The People's Perspective on Medicine

Show 1183: How to Manage Your Foot Problems

Call in your questions about foot problems and get helpful answers from Dr. Jane Andersen, board-certified podiatrist.
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How to Manage Your Foot Problems

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Do your feet hurt? Foot problems can interfere with both work and leisure time activities. You won’t want to walk the dog or go dancing, not to mention stand at a cash register or move about a clinic with foot pain. What can you do about it?

How Dangerous Could a Pedicure Be?

A pedicure is supposed to be a relaxing treat, with the reward of beautifully polished toenails. But if tools are not properly disinfected between customers, the pedicure could become a nightmare. If the previous person had nail fungus or a staph infection, you could catch it. Doctors have reported that some such infections are serious, possibly even lethal.

What Are the Most Common Foot Problems?

Blisters and bunions are extremely common. So are corns and calluses. What do these names mean, and how can you minimize the trouble? Problems with toes, like hammertoes or mallet toes, will also need attention. Plantar fasciitis is a very common cause of foot pain. What is the best treatment? And how do you prevent or treat ingrown toenails effectively?

What Do Your Feet Say About Your Health?

Experts in the UK are urging people to get an annual foot examination. This is especially important for people with diabetes. Even if you don’t have foot problems, though, the annual check-up could help identify other problems such as atrial fibrillation. This irregular heart rhythm can be detected when podiatrists check the pulse in the feet.

What About Gout?

Pain in the big toe may be the first sign of gout. How do podiatrists manage this joint inflammation?

Join the Conversation:

Our lines are open for your questions and comments this week. Call 888-472-3366 between 7 and 8 am EDT on Saturday, October 5, 2019. You can also reach us by email: radio@peoplespharmacy.com.

This Week’s Guest:

Dr. Jane Andersen, Board Certified, American Board of Foot and Ankle Surgery, is in practice at InStride Chapel Hill Foot and Ankle in Chapel Hill, North Carolina. Dr. Andersen specializes in foot and ankle care for children, adults, athletes and geriatric patients, including surgery and conservative care.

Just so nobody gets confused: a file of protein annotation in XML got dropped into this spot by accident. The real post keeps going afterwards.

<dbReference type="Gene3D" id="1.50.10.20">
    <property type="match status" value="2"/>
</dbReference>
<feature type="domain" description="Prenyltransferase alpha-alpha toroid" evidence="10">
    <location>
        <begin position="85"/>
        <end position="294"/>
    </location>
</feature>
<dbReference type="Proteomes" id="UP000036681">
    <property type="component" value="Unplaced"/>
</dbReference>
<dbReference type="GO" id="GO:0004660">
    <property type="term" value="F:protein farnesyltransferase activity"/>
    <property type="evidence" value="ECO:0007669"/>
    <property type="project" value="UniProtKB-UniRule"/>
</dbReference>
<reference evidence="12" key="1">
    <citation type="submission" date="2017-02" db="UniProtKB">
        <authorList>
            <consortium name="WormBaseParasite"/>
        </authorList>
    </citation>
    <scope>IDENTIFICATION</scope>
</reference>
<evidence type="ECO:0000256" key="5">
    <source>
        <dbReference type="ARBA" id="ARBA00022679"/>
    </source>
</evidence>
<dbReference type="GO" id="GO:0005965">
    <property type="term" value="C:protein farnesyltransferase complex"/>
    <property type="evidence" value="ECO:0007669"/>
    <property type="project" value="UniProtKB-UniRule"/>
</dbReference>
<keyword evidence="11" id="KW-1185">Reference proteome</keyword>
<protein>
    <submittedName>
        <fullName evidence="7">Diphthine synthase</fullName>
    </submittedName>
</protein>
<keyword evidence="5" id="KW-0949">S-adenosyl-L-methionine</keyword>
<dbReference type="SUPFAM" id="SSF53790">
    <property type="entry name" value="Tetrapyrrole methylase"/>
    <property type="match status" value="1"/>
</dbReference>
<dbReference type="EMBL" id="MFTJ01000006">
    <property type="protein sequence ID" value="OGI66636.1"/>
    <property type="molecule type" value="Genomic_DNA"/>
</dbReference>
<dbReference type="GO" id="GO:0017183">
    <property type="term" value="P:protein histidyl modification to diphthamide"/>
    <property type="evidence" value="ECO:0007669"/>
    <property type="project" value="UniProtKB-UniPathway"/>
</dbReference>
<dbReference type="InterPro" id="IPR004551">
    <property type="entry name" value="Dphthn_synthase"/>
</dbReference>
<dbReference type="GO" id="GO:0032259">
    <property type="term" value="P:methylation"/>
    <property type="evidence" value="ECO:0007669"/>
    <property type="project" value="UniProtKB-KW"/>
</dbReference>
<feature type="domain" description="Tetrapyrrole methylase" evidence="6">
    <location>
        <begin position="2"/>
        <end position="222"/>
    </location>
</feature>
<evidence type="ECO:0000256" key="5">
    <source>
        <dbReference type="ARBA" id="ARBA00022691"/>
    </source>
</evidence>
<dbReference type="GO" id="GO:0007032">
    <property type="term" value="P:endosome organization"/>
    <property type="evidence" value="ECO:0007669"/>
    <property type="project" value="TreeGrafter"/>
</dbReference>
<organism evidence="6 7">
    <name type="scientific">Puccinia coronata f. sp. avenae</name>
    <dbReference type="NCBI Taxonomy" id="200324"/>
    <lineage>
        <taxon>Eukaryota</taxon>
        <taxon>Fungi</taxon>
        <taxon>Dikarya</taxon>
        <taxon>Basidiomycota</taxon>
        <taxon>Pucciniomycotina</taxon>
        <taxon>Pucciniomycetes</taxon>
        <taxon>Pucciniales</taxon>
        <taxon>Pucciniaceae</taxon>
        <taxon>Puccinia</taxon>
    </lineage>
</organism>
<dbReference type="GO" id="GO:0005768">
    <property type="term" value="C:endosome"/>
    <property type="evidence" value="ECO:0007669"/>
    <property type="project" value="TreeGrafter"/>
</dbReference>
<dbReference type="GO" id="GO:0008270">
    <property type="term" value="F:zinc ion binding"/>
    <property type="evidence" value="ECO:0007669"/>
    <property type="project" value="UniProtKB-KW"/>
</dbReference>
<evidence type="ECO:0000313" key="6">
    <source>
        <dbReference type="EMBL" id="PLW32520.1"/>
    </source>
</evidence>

Listen to the Podcast:

The podcast of this program will be available the Monday after the broadcast date. The show can be streamed online from this site and podcasts can be downloaded for free. CDs may be purchased at any time after broadcast for $9.99.

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About the Author
Terry Graedon, PhD, is a medical anthropologist and co-host of The People’s Pharmacy radio show, co-author of The People’s Pharmacy syndicated newspaper columns and numerous books, and co-founder of The People’s Pharmacy website. Terry taught in the Duke University School of Nursing and was an adjunct assistant professor in the Department of Anthropology. She is a Fellow of the Society of Applied Anthropology. Terry is one of the country's leading authorities on the science behind folk remedies. .
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As usual, a great program. Magnesium citrate (sp?) was mentioned for toe or leg cramps, I think. I checked and found I’m taking Magnesium oxide (600 mg) almost every day (and have leg or foot cramps almost every night). Can you comment on why or how Mg citrate may work better than Mg oxide for cramps, and what doses work best for you?
BTW: We “lost” our regular PP radio station broadcast this year. Having PP podcasts is a life saver–maybe even literally. THANK you!

Magnesium citrate is less likely to cause loose bowels than magnesium oxide. It is slightly better absorbed. I don’t know that it will make that much difference in terms of eliminating your foot cramps, though.

Wow. 7-8 AM is 4-5 AM on the west coast. Why would you schedule this valuable program when half the country is asleep? I’m disappointed.

Hi Ellen. We are not in charge of when the show airs. That is up to the program director for your public radio station. But you can actually listen to the podcast any time you like.

Very knowledgeable on foot problems. Great program!!🏊🏼🚴🏻🏃🏻

Efficacy concerning reflexology?

Valuable information. Thanks.

My health insurance plan rules out payment for any foot-related health issues. That’s secondary to Medicare though.

I’ve self-diagnosed peroneal tendon issues (click/pop on the outside ‘little toe’ side of my foot/ankle sporadically when I rotate the foot lifting the big toe side).

Now what?

My husband has cellulitis in his left foot for the second time. Any idea what causes this?

What can be done for a hammer toe? Does surgery always work? I’m a Type 1 Diabetic and have been told it’s better
to live with the pain of the hammer toe than to have surgery as it’s not always successful and can actually worsen the problem. Is this true?

I am a faithful reader and find articles I have an interest in available only thru Podcast which I don’t use. How can this problem be corrected?

* Be nice, and don't over share. View comment policy^